Efficacy and safety of intravenous vernakalant for the rapid conversion of recent-onset atrial fibrillation: A meta-analysis

T. Akel, Northwell Health
J. Lafferty, Zucker School of Medicine at Hofstra/Northwell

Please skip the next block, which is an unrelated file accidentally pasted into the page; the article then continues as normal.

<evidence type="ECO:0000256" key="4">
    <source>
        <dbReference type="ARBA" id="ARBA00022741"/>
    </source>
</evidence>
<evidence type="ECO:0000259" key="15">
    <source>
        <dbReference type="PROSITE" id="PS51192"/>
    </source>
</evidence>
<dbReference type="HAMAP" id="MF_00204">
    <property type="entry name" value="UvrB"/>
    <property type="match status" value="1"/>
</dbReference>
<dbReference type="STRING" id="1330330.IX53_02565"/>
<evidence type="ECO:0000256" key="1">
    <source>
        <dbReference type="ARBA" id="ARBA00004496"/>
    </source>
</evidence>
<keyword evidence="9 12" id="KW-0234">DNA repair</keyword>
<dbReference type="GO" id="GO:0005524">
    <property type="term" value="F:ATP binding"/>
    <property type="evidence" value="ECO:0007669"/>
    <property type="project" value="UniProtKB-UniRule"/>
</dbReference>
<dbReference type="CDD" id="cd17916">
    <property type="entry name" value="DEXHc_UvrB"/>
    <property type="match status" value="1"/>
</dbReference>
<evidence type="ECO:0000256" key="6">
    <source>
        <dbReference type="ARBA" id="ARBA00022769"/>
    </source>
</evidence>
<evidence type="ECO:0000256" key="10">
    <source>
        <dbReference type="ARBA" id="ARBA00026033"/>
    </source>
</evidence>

© 2017 Wiley Periodicals, Inc. Background: Atrial fibrillation is a common cardiac arrhythmia with increasing prevalence in the aging population. It is a major cause of emergency department visits worldwide. Vernakalant, a relatively new antiarrhythmic drug with selectively preferential effects on the atrial tissue is currently used in many European countries for the termination of recent-onset atrial fibrillation. Presently, the drug is still not approved by the United States Food and Drug Administration due to safety concerns. We evaluate the efficacy and safety of vernakalant for the conversion of recent-onset atrial fibrillation or atrial flutter into normal sinus rhythm (NSR). Methods: PubMed/MEDLINE (1993–2017), the Cochrane Central Register of Controlled Trials (2000–2017), and reference lists of relevant articles were searched for randomized controlled trials (RCTs) comparing vernakalant to a control drug and extracted subsequently. Results: Nine RCTs were identified and included in the meta-analysis. Pooled analysis of events extracted for a total of 1421 patients with recent-onset atrial fibrillation showed a statistically significant increase in cardioversion within 90 minutes from drug infusion (Relative Risk [RR], 6.61; 95% Confidence Interval [CI], 2.78 – 15.71; p <.00001). In terms of adverse events, vernakalant was considered safe in comparison to control drugs (RR, 0.80; 95% CI, 0.61–1.05; p =.11). Conclusion: Vernakalant is effective for rapid conversion of recent-onset atrial fibrillation into NSR. However, although it showed a safe profile in terms of side effects in this analysis, we are still hesitant about this conclusion and few safety issues should be addressed within specific patients’ subgroups.